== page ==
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I heard that the Galileo spacecraft sent Galileo Probe into Jupiter, and it reported temperatures reaching 153 degrees Celsius.

The question is, when you send a probe crashing into a planet that has an atmosphere (and gravity), wouldn't it heat up? So how would you actually measure the temperature of surrounding atmosphere?

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    $\begingroup$ Yes, the heat shield got incredibly hot. However its job was to insulate the instruments from that temperature, which it did. It was thrown off after its job was done, leaving the relatively cool science instruments to descend on a parachute and do their job. If the heat shield were left on, then the heat would in fact soak back and increase the temperature of the instruments, which is one of the reasons it was thrown off. (Also because it was heavy, and would have increased the descent rate on the parachute.) $\endgroup$ – Mark Adler Apr 24 '15 at 15:55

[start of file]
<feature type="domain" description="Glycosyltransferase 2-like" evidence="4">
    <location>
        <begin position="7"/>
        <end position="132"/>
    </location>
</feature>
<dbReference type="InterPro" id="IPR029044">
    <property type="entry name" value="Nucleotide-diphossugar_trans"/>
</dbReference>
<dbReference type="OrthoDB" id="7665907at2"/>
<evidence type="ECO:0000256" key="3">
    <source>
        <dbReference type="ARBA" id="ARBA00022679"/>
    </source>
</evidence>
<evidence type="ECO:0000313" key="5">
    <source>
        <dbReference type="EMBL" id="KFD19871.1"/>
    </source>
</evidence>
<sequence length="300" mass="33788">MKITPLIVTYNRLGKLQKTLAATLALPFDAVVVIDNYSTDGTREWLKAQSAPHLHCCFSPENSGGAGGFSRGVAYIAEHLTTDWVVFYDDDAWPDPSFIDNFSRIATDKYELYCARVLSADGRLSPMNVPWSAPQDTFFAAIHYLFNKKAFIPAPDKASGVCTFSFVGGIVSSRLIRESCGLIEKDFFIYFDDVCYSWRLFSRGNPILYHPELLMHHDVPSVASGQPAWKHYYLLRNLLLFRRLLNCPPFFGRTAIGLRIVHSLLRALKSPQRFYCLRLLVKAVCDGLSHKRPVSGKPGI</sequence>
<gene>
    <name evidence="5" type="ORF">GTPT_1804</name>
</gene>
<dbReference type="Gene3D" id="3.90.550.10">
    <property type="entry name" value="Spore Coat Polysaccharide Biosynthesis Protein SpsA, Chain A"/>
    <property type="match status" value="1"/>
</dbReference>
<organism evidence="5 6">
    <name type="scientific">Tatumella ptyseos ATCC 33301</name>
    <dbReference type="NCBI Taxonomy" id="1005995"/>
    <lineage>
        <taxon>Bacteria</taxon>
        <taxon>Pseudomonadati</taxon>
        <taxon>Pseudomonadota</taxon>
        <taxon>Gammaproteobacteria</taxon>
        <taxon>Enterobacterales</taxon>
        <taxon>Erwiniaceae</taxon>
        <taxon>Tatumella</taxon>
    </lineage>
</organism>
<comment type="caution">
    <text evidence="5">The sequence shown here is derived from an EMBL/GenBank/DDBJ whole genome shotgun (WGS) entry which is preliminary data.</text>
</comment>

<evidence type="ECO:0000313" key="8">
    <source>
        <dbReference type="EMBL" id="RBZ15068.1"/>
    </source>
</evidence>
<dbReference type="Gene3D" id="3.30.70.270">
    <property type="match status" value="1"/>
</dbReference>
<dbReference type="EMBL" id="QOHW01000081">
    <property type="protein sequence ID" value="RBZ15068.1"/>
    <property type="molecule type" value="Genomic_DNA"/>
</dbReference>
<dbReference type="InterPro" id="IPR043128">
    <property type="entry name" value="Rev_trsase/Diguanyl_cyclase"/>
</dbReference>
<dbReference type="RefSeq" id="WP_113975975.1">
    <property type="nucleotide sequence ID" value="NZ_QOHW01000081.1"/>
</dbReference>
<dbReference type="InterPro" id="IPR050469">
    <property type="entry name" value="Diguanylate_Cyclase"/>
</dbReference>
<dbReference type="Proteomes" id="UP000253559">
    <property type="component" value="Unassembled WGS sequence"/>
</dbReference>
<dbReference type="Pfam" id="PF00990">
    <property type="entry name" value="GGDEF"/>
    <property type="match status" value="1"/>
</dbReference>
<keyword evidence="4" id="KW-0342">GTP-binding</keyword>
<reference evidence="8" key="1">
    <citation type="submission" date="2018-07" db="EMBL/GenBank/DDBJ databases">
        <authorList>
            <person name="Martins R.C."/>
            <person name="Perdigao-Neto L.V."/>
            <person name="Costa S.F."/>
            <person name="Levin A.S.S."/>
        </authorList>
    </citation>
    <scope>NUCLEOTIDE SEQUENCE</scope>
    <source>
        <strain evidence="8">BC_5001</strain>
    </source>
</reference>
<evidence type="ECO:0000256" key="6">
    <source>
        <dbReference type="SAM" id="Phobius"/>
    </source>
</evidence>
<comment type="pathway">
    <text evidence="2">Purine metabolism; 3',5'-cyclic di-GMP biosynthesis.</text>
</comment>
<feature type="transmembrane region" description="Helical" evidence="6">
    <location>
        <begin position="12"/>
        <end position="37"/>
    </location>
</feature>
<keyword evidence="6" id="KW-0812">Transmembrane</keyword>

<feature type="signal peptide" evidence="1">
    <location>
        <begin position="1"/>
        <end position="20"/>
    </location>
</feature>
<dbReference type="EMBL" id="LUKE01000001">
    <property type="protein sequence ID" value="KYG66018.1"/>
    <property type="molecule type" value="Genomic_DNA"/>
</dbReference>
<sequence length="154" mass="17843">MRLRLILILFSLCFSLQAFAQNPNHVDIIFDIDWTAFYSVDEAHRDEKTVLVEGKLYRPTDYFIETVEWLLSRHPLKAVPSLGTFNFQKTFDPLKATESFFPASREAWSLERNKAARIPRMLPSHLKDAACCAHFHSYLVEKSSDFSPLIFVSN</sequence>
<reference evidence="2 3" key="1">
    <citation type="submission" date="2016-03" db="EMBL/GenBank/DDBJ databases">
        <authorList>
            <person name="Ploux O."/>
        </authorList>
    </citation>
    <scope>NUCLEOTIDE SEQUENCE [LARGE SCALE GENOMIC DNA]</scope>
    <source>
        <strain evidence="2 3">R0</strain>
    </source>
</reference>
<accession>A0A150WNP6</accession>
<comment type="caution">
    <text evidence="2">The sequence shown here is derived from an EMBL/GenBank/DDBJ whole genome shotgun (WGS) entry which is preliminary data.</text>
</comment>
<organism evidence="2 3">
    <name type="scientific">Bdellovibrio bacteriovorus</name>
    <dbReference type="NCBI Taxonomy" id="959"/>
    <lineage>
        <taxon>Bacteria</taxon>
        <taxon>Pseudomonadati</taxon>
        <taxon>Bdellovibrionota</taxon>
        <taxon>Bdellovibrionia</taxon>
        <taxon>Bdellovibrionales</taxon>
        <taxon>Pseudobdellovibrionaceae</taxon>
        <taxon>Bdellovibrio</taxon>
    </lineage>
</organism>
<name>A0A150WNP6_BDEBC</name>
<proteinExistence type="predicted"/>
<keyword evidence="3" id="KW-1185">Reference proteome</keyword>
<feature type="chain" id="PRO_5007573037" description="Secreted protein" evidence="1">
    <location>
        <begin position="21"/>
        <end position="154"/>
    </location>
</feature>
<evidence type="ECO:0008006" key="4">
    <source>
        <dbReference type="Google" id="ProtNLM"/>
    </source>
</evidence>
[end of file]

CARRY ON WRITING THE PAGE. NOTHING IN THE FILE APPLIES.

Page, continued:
• $\begingroup$ As an additional sub-question, I wonder if the temperature can be measured at some distance from the probe rather than within the immediate surrounding of the sensor. $\endgroup$ – mins Apr 25 '15 at 17:44